About That Hydrogen Bomb…

Since news came through this morning that North Korea had tested another atom bomb – and the North Koreans claimed it to be a hydrogen bomb – I’ve been keeping an eye on the MSM news channels to gauge their reaction. The MSM have wheeled out lots of pundits today to comment on the North Korean nuclear test, but no experts on nuclear weapons; until the BBC News 24 bulletin at 5pm this afternoon, when such an expert was given some air time. This expert – whose name I can’t now remember – used couched language to sort of say that it wasn’t a hydrogen bomb and probably a sophisticated ‘conventional’ atom bomb. Also this afternoon The Guardian have published an ‘explanation’ that uses even more obscurification.

Nuclear bombs that are capable of causing mass destruction come in two flavours of death. Firstly there are fission bombs, which work by splitting atoms (just like nuclear power stations do). Secondly there are fusion bombs (also known as hydrogen bombs or thermo-nuclear bombs) which work by fusing atoms together. A fusion bomb releases much, much more energy than a fission bomb (up to a 1000 times greater energy). The bombs that were dropped on Hiroshima and Nagasaki were fission bombs. Thus far a fusion bomb has never been used in anger. Thesedays a fission bomb is relatively easy to build. The very difficult bit is getting enough enriched uranium or plutonium for the warhead. This is why the likes of the USA, Russia, China, Britain and France have large scale nuclear power plants, to get the fuel for nukes (without this incentive, nuclear power is a highly dangerous economic white elephant), nukes whose warheads degrade over time and have to be replaced with fresh enriched uranium or plutonium every five to ten years, depending on the type of weapon.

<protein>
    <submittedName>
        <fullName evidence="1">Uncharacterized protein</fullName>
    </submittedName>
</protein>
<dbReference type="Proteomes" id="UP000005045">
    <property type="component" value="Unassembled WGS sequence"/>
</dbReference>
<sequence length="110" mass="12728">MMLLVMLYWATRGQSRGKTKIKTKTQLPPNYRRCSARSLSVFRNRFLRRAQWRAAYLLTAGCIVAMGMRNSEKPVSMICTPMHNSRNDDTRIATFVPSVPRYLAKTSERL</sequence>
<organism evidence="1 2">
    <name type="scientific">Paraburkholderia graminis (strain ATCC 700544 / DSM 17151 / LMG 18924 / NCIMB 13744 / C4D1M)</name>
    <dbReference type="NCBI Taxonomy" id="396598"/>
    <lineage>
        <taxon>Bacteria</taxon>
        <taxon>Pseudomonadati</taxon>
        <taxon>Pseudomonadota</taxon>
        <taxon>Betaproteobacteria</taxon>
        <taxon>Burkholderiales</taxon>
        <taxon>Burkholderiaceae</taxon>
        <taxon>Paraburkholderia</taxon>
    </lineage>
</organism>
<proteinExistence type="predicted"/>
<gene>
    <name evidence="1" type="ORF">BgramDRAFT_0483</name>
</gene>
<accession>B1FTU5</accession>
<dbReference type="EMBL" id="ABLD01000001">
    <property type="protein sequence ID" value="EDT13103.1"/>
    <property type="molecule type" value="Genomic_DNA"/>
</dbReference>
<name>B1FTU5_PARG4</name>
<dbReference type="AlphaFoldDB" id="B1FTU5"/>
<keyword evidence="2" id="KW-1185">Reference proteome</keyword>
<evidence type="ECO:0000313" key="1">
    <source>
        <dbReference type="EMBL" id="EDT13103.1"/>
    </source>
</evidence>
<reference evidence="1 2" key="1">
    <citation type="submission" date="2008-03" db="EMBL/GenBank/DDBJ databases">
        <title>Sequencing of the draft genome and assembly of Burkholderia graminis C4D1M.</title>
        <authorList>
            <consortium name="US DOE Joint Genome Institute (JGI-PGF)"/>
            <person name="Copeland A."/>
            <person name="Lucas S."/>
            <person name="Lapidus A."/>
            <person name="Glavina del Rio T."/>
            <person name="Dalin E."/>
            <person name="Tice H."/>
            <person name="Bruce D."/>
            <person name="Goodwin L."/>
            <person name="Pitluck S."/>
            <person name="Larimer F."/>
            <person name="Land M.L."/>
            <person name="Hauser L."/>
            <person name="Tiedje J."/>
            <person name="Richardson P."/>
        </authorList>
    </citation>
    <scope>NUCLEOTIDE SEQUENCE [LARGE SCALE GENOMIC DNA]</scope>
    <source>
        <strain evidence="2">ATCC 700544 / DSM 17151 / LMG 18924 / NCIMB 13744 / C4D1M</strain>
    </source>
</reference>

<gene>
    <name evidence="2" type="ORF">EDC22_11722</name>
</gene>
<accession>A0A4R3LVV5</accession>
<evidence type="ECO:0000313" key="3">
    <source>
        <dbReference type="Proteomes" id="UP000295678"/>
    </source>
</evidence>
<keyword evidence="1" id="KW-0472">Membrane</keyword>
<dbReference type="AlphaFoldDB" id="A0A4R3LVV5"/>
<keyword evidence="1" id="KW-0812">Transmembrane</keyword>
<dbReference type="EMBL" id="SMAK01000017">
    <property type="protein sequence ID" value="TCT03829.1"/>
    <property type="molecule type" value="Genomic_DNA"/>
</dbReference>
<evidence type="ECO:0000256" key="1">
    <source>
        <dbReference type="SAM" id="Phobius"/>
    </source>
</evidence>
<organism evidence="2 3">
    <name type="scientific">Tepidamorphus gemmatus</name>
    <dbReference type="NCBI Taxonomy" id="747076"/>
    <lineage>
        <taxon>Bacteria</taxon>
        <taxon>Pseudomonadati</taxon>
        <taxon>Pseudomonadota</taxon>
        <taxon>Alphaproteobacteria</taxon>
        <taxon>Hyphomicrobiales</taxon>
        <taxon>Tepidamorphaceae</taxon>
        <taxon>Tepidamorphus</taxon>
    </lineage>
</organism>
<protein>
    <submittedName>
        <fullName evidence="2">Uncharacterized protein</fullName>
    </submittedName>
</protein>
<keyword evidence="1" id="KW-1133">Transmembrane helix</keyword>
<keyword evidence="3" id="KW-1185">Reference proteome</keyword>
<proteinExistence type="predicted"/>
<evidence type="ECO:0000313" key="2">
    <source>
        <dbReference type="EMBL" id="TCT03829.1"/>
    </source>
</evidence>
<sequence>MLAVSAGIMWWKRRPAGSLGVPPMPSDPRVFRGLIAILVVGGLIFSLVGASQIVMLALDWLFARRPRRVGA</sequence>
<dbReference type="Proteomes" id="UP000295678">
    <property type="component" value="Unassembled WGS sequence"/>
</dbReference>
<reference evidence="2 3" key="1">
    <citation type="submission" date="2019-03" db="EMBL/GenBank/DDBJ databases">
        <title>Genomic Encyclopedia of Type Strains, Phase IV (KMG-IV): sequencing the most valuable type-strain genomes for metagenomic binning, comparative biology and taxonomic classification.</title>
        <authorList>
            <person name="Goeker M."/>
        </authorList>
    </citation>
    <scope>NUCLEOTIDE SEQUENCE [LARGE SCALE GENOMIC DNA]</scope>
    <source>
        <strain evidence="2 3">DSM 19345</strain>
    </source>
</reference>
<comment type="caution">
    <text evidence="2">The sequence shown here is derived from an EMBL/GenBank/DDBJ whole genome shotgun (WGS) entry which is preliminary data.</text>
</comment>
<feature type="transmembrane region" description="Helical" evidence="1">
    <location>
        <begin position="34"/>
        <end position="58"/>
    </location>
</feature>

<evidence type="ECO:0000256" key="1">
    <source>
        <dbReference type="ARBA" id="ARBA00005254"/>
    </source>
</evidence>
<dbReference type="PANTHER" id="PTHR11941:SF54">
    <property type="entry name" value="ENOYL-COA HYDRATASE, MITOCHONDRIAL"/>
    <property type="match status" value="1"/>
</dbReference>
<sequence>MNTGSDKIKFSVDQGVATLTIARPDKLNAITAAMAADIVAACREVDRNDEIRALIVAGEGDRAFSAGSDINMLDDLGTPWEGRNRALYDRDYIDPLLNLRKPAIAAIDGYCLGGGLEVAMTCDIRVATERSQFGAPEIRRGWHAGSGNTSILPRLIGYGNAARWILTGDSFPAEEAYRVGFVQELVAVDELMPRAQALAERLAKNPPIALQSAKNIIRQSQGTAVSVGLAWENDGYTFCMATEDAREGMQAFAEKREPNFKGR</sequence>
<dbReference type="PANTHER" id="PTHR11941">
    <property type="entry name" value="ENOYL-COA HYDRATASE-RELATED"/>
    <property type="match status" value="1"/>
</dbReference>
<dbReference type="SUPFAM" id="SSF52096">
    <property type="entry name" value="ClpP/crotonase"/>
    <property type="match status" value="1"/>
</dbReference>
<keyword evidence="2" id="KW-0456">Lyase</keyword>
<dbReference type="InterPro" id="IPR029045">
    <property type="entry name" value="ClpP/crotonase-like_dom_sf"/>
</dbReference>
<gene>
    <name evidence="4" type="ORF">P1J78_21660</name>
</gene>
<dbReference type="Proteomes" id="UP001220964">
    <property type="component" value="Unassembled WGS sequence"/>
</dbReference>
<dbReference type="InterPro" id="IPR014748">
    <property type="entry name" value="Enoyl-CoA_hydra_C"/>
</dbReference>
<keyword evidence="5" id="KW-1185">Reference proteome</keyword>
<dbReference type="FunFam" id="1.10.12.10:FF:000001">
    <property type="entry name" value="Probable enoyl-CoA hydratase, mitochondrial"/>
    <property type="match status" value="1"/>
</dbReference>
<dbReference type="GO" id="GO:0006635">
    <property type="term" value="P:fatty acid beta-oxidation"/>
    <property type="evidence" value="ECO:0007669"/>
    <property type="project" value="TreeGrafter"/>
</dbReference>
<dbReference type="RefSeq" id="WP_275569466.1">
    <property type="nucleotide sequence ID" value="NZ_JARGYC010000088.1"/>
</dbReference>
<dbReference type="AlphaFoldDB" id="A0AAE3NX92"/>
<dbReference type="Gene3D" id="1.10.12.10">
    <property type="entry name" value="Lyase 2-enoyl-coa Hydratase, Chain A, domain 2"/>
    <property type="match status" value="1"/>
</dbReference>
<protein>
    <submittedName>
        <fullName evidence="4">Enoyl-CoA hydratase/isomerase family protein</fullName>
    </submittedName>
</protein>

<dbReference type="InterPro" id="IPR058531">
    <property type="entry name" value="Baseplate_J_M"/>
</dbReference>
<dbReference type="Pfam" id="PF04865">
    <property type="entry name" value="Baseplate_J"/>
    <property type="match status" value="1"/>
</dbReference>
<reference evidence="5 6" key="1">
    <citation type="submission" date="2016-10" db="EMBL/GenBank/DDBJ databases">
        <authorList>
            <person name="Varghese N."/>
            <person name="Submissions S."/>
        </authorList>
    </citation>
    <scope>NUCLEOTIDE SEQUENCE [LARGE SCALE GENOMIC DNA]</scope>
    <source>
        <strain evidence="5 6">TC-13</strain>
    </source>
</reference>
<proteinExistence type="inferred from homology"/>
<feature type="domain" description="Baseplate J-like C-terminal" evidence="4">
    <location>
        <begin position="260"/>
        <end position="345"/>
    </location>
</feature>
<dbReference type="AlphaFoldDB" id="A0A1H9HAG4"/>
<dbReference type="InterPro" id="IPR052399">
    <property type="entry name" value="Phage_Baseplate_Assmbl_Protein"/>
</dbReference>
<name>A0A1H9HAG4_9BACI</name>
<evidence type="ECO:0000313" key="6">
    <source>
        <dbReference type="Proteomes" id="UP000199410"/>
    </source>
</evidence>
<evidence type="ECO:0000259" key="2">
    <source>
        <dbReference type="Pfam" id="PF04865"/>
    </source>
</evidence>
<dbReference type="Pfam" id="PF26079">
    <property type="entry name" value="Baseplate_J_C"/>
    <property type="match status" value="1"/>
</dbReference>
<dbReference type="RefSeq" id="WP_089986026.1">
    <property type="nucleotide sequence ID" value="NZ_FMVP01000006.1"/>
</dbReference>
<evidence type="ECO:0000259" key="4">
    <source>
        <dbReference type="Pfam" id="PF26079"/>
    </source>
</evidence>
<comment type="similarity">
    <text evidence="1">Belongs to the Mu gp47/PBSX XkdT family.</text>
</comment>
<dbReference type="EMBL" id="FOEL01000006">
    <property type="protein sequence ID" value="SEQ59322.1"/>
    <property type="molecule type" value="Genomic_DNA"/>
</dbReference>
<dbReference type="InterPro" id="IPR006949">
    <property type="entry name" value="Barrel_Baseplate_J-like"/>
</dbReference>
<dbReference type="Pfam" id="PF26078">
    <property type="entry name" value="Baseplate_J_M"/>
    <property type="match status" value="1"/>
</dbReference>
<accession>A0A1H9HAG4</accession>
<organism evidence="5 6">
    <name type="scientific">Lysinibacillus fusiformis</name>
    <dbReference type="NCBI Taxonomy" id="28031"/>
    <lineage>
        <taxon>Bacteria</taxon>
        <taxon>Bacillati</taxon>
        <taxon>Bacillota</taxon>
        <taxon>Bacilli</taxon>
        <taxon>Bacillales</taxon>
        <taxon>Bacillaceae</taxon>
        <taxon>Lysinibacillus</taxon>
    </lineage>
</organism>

Fusion bombs, on the otherhand, are much more difficult to build. This is because tremendous amounts of heat are required in order to make atoms fuse together and release mega amounts of energy (the sun is one big ball of fusion reactions). To achieve nuclear fusion the Dr Strangeloves first explode a fission bomb, and the heat from it then allows the fusion bomb to explode. Both the fission and fusion bombs are in the same warhead and the process all takes place within fractions of a second; ie, it’s not noticable that there are actually two nuclear explosions. The Strangeloves have also refined the process of mass extermination, whereby after the fission explosion and then the fusion explosion there are further fission explosions, once again all taking place within fractions of a second.

With regard to North Korea, they almost certainly have a small number of fission bombs, but seem to be still struggling to develop a missile that can carry these bombs. As far as fusion bombs go, Pakistan hasn’t yet been able to build one, and neither has India (although there are questions over that), so it seems doubtful that North Korea has the technology to develop such a weapon, let alone to be able to deliver it on a missile; but that won’t stop the Presstitutes from telling you that North Korea has missiles that carry hydrogen bombs.

It’s no wonder that they assassinated President Kennedy…

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